Some animals showed tachypnea, cough, and mainly abdominal discordant breathing. Other cows displayed pollakiuria, bruxism, and muscular fibrillations. The body temperature was always normal. A careful check of the remaining feed ration that was removed by the farmer revealed the presence of intact and fragmented oleander leaves mixed into the hay (Figure 4).
At the clinical examination of the four animals with the most severe symptoms, depression (drowsiness, dizziness, prolonged sternal decubitus, slow and staggering gait), sero-fibrinous nasal and lacrimal discharge, slight colic pain, ruminal atony, and watery diarrhea with blood streaks were present. Heart auscultation showed a splitting of the first tone in two animals, and different arrhythmias in the other two. At auscultation of lungs, strengthened vesicular murmur and slight rattles were detected. The body temperature remained normal.
The complete blood count (CBC) of the four examined cows was within the normal range, while several biochemical parameters were altered. Alkaline phosphatase (ALP), lactate dehydrogenase (LDH), creatine kinase (CK), total protein, urea, and creatinine were dramatically increased, with mean values equal to 359.8 IU/L (reference interval (RI) 29–99 IU/L), 2216.5 IU/L (RI 692–1445 IU/L), 321.5 IU/L (RI 4.8–12.1 IU/L), 8.9 g/dL (RI 5.9–7.7 g/dL), 184.8 mg/dL (RI 15–35 mg/dL), and 3.4 mg/dL (RI 0.70–1.10 mg/dL), respectively. As regards ions, calcium was slightly diminished (7.9 mg/dL, RI 8.4–10.5 mg/dL), while chloride (298 mEq/L, RI 90–105 mEq/L) and magnesium (2.8 mg/dL, RI 1.7–2.2 mg/dL) were augmented.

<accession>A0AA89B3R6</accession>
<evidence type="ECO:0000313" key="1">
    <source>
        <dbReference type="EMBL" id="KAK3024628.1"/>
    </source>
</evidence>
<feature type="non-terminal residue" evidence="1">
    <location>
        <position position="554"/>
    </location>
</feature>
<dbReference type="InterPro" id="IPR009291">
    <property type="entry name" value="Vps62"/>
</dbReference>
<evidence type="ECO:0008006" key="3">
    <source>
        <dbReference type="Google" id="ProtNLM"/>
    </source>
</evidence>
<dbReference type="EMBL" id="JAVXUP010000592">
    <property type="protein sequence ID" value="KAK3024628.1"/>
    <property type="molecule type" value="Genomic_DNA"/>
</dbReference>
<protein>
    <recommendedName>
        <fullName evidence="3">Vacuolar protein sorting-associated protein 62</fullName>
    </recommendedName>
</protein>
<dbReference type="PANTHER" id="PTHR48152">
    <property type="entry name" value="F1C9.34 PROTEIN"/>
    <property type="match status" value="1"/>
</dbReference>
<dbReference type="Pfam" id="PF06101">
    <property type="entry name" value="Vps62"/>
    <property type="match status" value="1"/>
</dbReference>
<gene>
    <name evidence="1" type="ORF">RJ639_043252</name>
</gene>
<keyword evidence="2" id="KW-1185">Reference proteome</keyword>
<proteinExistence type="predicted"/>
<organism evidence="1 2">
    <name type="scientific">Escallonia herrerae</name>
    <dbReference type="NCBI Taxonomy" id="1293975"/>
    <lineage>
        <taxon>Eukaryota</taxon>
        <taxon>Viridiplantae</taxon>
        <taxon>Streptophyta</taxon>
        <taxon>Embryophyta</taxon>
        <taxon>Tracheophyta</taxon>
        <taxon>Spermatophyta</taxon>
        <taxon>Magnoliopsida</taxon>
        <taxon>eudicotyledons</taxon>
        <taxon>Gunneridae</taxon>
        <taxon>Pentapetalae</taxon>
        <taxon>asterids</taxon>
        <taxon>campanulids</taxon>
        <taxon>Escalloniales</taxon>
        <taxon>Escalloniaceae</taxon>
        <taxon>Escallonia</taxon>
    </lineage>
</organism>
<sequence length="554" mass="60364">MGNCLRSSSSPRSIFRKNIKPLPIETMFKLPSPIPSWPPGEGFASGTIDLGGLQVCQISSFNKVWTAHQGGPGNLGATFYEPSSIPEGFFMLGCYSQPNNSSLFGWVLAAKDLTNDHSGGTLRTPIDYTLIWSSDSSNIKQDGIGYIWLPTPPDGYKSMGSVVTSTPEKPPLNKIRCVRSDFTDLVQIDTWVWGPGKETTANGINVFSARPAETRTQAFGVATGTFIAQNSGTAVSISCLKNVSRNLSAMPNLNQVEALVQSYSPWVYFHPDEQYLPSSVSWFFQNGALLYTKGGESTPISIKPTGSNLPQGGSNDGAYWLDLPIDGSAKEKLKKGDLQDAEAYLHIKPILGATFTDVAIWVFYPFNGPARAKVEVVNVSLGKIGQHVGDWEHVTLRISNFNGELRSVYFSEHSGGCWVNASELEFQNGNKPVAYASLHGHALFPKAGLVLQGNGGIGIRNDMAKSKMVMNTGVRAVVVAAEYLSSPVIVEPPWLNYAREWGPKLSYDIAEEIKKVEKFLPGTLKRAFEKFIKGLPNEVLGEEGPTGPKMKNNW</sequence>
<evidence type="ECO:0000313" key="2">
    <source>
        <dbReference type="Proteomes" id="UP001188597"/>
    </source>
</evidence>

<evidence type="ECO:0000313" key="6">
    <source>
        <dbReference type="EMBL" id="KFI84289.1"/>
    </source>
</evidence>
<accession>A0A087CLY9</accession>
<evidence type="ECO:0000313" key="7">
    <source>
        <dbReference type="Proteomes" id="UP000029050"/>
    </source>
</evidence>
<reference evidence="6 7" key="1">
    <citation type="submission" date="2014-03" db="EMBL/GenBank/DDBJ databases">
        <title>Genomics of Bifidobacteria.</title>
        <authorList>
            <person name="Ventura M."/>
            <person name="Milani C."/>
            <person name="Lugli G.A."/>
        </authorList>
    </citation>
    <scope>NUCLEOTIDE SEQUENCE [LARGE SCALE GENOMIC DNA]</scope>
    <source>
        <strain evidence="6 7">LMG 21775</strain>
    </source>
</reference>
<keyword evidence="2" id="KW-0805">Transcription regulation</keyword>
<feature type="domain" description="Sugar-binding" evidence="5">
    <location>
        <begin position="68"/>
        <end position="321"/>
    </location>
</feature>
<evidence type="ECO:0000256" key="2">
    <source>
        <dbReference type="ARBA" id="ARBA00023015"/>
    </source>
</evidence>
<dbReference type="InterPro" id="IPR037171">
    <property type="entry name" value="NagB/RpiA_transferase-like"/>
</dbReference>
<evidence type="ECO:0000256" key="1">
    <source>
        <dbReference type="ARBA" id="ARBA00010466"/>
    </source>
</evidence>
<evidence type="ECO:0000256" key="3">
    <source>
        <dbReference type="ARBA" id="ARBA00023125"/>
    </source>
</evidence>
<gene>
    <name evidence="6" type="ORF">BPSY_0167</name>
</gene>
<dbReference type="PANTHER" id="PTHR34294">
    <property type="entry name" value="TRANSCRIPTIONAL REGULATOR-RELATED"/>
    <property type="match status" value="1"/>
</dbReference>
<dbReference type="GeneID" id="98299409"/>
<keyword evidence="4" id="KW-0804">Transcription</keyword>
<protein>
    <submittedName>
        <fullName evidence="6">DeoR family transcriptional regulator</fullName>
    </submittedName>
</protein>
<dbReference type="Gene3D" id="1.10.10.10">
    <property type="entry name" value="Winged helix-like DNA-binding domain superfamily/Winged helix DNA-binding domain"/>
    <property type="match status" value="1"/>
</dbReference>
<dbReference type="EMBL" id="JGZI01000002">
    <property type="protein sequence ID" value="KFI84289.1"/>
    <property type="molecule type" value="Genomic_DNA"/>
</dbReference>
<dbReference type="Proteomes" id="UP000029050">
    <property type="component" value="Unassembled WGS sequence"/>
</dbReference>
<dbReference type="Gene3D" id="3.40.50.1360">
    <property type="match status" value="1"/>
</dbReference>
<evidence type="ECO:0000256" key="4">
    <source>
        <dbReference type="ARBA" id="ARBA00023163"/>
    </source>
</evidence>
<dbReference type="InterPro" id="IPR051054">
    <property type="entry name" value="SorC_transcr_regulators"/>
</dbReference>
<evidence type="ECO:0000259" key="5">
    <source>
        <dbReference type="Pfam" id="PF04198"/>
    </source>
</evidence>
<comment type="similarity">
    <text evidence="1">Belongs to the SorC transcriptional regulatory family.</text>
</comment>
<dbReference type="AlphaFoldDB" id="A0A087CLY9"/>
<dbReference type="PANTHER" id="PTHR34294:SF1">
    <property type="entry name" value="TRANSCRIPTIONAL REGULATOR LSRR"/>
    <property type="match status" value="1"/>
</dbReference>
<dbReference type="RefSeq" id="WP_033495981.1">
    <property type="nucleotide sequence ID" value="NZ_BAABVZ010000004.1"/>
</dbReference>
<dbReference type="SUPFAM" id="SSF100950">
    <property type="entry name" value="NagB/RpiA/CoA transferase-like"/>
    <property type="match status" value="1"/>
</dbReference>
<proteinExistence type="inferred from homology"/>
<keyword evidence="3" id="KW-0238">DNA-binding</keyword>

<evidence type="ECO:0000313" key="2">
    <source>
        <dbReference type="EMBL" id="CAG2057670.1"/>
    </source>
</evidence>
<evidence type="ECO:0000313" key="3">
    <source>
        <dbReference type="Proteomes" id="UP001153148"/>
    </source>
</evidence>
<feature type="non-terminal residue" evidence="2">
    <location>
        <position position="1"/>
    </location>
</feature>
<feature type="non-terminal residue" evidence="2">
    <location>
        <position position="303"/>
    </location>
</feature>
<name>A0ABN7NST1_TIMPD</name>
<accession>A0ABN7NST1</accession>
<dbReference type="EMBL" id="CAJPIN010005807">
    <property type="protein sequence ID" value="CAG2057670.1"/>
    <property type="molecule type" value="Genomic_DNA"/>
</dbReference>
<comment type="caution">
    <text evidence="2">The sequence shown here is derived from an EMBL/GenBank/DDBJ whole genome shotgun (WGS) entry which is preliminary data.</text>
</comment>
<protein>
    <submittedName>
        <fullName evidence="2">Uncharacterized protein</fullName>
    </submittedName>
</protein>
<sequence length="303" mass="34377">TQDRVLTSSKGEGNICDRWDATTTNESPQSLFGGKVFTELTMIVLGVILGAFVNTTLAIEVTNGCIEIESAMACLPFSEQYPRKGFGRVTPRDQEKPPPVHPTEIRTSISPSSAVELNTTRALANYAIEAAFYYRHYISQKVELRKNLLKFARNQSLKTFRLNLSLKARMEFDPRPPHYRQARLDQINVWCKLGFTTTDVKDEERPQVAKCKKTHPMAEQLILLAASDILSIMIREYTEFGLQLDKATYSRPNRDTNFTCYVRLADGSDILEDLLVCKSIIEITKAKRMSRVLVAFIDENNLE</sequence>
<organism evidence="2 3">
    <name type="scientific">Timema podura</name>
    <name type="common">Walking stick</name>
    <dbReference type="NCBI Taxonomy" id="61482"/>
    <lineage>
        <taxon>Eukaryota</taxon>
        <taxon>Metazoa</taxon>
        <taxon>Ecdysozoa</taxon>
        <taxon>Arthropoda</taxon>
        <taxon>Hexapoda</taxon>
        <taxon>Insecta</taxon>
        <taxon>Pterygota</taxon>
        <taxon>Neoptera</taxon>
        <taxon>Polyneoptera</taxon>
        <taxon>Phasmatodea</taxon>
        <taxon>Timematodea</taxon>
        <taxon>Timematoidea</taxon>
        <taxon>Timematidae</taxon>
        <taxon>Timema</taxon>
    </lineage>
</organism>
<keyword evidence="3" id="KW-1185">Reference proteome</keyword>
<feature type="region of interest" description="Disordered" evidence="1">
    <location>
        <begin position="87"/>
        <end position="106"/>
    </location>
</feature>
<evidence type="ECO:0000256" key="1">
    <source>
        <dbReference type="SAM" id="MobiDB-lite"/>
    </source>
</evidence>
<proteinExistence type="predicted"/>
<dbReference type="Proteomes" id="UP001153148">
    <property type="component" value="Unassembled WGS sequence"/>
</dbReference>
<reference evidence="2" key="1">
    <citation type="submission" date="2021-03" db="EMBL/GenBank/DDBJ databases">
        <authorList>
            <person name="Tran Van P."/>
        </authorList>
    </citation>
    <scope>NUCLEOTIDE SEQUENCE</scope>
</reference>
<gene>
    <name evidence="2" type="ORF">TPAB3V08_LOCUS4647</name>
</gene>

Abnormalities of the cardiac rhythm detected at the heart auscultation were confirmed at the ECG examination. In particular, we observed an atrioventricular block of 1st degree with a variable frequency from 99 to 113 beats/minute (Figure 5A) and a paroxysmal ventricular tachycardia with ventricular arrhythmias with a frequency of 122 beats/minute (Figure 5B).
The necropsy performed on all the dead animals showed a diffuse congestion of visceral organs including liver, kidneys, lungs, abomasum, and intestine. Multifocal, mild hemorrhages in the ventricular endocardium were also observed. The lungs were edematous, with frothy contents in the bronchi. Mild hydrothorax, hydropericardium, and ascites were also present.
At the histological examination, all the cardiac areas showed mild multifocal hyperemia and hemorrhages (Figure 6A) with mild multifocal non suppurative interstitial inflammatory infiltrates (Figure 6B). Mild to severe multifocal arteriosclerosis of small intramural coronary arteries and extramural coronary arteries was also observed. Moreover, the left and right papillary muscles and the left and right ventricular wall areas showed disseminated hypotrophic hyper-eosinophilic shrunken muscular fibers representing different stages of necrosis (Figure 6B). Mitral and tricuspid valves showed mild endocardiosis. Kidneys showed diffuse passive hyperemia and mild, multifocal hemorrhages, especially in the renal medulla. Mild, multifocal lymphoplasmacytic interstitial nephritis and multifocal tubular degeneration were also detected (Figure 6C). In the liver, perilobular non suppurative acute hepatitis with moderate diffuse hyperemia was observed. Spleen showed moderate diffuse depletion of the red and white pulp. Regarding the gastrointestinal tract, the esophagus showed chronic active inflammation of the mucosa. Small intestine presented severe diffuse chronic enteritis characterized by hyperemia of the mucosa and lymphoplasmacytic/eosinophilic infiltration invading the mucosa and partially submucosa (Figure 6D).